5 Best Lines From Review Of Entire Taco Bell Dollar Menu


They did it wrong. Start with the tostada. It’s the best thing.

Originally posted on Consumerist:

He ate all this stuff so you wouldn't have to. [via AdWeek]
He ate all this stuff so you wouldn’t have to. [via AdWeek]
This week, Taco Bell took a break from its 172-year tradition of selling handcraftd, top-of-the-line, high-priced authentic Mexican cuisine to launch a dollar menu. Since even that is too expensive to convince me to eat at the Bell, I have to rely on some brave canaries willing to test the air of this fast food coal mine to see if this stuff is safe.

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On the “No Subsidies” message

The visual effects business in LA is seeing numerous bankruptcies, and the vfx companies and workers are thrown together in a desperate struggle to exist.  Two years, they have protested at the Oscars, and this year the message was “no subsidies”.

Before I continue, I must say that I support the VFX lawsuit.  I think this conflict is significant to anyone working to produce digital outputs, within a global workforce, and can be outsourced via the internet.  It’s also a site where we need more labor solidarity, because it’s one of the few non-unionized businesses in the local entertainment industry, which is mostly organized labor.  I went with a small sign representing Bright Future Jobs, a lobbying organization for programmers and other IT workers.  I also am employed by AFL-CIO, but wasn’t going to the march to represent them; it was on my own time.

The employment disclaimer is important because in the previous week, the IATSE had a rally to create pressure on the city of L.A. to spend money on a subsidy to keep production in L.A.  So, I don’t want to sound like I’m either pro-subsidy or anti-subsidy.  I support the subsidy in L.A., because I’m a resident, and I’d love to keep more production in L.A., and support the local economy by putting more people to work.  It’s my tax money, and it should be spent to compete against other cities offering subsidies to the industry.

It would be fantastic if these subsidies were illegal, but they are not.  To take a principled stand and refuse to pay probably means more production leaves the city.

I can also understand why the IATSE might not want to promote the VFX protesters “subsidies are evil” message.  You don’t want to rally for subsidies, then march against them, and confuse everyone.

It’s really simple: their subsidies are evil, and our subsidies are good.


What gets me is that we’re even having slogans making a moral issue of a subsidy.

Ultimately, a subsidy is a government spending decision that benefits a private business, usually for the purpose of local economic development.  It’s morally ambiguous.  It’s also  common.

The morality of a subsidy is most often brought up by people who advocate for laissez faire economic policies.  They think all subsidies are evil.  They distort “free markets”, which are inherently good, in their view.  Their implied, or stated, solution is to eliminate all subsidies.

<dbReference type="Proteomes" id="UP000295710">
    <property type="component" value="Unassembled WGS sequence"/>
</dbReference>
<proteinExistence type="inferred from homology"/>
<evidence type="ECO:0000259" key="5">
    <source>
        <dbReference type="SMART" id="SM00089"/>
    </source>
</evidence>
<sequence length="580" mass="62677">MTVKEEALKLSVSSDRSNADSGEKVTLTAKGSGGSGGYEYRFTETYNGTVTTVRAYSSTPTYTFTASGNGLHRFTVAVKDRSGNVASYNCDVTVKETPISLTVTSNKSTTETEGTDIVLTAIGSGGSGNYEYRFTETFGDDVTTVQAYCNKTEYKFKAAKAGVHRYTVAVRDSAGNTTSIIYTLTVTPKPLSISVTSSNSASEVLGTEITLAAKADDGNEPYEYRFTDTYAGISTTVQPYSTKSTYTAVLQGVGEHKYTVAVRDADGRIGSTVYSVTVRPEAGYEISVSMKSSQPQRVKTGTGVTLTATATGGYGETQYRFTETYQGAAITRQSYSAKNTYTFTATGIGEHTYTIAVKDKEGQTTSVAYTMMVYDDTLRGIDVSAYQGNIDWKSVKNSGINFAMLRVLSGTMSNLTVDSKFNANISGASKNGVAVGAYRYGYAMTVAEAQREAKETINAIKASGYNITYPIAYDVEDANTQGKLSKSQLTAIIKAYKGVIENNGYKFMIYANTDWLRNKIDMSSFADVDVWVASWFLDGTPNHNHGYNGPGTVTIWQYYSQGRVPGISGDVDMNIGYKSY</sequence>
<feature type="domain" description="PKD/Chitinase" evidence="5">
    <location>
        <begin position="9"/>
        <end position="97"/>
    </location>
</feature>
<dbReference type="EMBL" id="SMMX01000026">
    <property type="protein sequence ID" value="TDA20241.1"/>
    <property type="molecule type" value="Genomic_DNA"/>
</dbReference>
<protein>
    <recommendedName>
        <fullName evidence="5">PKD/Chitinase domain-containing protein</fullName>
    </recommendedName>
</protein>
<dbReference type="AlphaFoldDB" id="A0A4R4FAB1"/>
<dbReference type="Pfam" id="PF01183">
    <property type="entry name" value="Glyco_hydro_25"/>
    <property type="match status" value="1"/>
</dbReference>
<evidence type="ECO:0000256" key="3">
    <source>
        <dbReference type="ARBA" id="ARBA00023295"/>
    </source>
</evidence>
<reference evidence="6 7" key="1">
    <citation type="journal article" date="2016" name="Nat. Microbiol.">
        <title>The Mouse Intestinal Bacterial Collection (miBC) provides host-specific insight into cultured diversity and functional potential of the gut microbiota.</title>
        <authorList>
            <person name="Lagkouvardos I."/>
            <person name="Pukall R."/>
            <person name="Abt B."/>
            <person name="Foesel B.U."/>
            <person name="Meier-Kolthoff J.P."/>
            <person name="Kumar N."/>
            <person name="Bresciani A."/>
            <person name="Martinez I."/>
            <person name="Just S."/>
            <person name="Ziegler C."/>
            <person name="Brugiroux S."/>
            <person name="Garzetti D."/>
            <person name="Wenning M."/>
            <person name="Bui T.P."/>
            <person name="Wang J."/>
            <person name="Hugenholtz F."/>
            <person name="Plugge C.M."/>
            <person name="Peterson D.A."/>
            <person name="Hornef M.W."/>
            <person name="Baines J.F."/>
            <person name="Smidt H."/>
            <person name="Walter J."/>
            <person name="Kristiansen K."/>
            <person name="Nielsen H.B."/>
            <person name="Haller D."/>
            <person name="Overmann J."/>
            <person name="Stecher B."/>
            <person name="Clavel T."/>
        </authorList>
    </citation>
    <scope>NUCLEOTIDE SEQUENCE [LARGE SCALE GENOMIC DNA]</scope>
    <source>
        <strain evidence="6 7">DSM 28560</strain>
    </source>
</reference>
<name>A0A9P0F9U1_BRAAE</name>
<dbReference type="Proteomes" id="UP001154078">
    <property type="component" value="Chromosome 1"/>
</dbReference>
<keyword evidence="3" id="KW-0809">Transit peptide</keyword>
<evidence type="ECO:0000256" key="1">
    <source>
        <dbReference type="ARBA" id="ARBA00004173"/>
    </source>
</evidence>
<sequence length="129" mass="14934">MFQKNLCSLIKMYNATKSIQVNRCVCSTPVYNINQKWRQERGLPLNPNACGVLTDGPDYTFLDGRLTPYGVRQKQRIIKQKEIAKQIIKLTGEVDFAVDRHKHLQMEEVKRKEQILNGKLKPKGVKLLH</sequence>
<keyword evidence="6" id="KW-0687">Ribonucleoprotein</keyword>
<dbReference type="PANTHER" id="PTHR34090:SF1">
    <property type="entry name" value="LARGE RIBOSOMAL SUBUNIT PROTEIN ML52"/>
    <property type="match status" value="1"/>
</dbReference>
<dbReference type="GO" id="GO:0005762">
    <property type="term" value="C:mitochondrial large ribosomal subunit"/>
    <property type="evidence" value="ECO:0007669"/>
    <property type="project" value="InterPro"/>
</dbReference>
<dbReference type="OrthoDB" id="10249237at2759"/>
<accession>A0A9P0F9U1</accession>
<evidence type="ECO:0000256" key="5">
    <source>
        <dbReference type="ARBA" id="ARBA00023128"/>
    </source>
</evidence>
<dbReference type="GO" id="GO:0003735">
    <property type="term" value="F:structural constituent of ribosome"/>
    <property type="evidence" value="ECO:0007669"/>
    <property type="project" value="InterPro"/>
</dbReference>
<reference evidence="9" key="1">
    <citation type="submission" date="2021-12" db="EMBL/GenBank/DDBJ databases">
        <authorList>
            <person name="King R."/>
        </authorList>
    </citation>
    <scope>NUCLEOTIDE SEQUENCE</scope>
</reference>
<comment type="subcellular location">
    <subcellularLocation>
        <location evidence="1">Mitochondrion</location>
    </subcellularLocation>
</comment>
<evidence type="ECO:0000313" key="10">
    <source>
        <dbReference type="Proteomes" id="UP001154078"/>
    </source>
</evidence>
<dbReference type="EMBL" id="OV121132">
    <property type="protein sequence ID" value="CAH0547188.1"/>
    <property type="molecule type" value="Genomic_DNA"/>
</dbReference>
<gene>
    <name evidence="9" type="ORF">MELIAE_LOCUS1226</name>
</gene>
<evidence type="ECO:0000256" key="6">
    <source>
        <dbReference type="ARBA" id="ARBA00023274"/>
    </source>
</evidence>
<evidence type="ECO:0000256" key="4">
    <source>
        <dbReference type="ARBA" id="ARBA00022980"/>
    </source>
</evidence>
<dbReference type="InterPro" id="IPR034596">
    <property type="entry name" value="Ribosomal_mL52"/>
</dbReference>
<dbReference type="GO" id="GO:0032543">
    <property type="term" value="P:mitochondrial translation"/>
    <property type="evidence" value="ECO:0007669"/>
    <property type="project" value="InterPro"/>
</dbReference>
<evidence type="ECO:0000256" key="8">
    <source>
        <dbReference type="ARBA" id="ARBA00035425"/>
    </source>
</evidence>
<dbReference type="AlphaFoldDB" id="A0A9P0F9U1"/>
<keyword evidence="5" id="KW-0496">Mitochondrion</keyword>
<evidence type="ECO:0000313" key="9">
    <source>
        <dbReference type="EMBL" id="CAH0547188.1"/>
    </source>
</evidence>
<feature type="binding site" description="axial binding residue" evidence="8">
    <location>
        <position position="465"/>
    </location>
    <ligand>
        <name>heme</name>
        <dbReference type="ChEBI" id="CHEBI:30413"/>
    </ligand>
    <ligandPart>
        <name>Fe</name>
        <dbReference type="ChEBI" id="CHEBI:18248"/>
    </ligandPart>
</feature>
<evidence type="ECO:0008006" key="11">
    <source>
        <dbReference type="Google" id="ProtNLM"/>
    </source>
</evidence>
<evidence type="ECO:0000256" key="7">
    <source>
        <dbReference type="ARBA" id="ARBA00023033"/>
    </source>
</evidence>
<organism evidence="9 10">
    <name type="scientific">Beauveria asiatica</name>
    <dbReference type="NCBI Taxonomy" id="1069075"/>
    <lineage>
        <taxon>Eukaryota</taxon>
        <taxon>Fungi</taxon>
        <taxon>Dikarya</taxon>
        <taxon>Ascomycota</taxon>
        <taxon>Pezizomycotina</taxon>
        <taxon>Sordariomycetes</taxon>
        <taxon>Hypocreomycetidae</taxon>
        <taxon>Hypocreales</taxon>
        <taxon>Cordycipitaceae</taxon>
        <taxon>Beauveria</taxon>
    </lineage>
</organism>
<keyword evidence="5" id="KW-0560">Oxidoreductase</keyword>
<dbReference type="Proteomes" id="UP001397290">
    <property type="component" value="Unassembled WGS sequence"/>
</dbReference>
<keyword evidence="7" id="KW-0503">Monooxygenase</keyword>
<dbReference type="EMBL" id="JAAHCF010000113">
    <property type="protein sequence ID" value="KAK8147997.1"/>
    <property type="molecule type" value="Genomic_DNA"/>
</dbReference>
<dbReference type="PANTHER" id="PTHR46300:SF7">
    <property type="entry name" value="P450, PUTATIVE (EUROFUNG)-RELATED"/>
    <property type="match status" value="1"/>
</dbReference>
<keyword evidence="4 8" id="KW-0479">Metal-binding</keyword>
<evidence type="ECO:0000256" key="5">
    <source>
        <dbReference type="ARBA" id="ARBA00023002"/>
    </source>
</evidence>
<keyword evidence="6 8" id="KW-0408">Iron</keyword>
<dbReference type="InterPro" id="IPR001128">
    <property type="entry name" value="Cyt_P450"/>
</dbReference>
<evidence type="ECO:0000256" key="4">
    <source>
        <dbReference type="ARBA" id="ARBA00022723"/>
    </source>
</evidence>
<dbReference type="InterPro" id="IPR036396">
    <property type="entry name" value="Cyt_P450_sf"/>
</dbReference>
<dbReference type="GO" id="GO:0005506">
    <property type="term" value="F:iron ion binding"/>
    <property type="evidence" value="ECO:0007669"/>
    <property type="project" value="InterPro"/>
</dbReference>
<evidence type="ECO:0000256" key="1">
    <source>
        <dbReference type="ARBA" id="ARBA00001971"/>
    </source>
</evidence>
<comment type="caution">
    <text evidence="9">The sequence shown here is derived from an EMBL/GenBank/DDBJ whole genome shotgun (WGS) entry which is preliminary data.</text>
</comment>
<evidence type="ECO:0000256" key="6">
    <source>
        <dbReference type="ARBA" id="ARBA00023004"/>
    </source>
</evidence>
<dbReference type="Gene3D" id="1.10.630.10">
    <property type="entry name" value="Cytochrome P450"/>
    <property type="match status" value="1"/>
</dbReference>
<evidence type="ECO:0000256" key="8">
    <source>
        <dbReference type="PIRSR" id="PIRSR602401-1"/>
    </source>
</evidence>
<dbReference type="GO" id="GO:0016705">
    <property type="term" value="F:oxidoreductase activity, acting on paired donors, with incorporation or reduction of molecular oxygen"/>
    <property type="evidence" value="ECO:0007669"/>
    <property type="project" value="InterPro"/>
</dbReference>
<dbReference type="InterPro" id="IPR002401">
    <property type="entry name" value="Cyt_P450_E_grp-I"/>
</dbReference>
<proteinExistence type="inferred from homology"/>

Good luck with that.  Voters and politicians in the US cannot affect the politicians and laws in Canada and New Zealand; we can only affect our own laws.

Given that political constraint, the solution to these subsidies isn’t to eliminate them, but to establish a “countervailing duty” (CVD) which is a tariff or tax on work brought into this country from the other country that is paying a subsidy.  It’s what the WTO uses as the solution to subsidies, and has the desired effect to prevent runaway jobs.

Getting caught in the “subsidies are evil” message can make it difficult to argue for or accept a CVD, because that’s arguably just a “reverse subsidy” (that also happens to raise money for the government, another potential bugaboo).

Personally, I would prefer a message of “Exported jobs, then imported artwork? Pay a fine!”

It’s a little wordy, but includes all the elements of  the story of the global digital media worker, and ends with a solution that anyone can understand.

Compu-Wasted in LA

(I’m not an expert in this.)  Here’s some info about the computer junk universe.

Electronic Waste Recycling Act of 2003: Covered Electronic Waste Payment System (SB 20/SB 50) established the EWaste business.  It collects taxes on products, and distributes payments for collecting product for recycling.  The state’s friendly website with info is at eRecycle.org.

You can beg for parts at: Trash Nothing (directory of junk exchangers), LAReUseIt, LA Freecycle, Craigslist’s Free and Computer listings.

You can buy parts on Ebay or Craigslist, of course.

Other ways to find them are to poke around dumpsters and behind buildings.  People leave old computers out for scavengers.

For surplus parts and new parts check out Apex Electronics, All Electronics, ITC Electronics, Marvac, Frys, Pacific Radio, Electronic City.  These tend to be expensive.

(LA Dumpster Dive does free food… but maybe they’d have other things.)

Computer Giveaway Market Numbers

I’ve been fixing up computers and giving them away, and what can’t be fixed gets bundled into “a box of parts” and given away as ewaste.

So far, six systems have been donated, and two boxes of parts have been claimed.  At least one system and one box of parts are left.

The people were found on craigslist, mostly.  Respondents are mostly men.  Most seem to be working class, or unemployed (meaning they are no longer working class, because they’re out of work).

I have seen better systems going into ewaste centers around L.A.  I suspect that there is demand for those computers, even the broken ones.  As noted in the prior post, the responses to these giveaways are quick and numerous.  Transactions happen in a matter of half an  hour to an hour.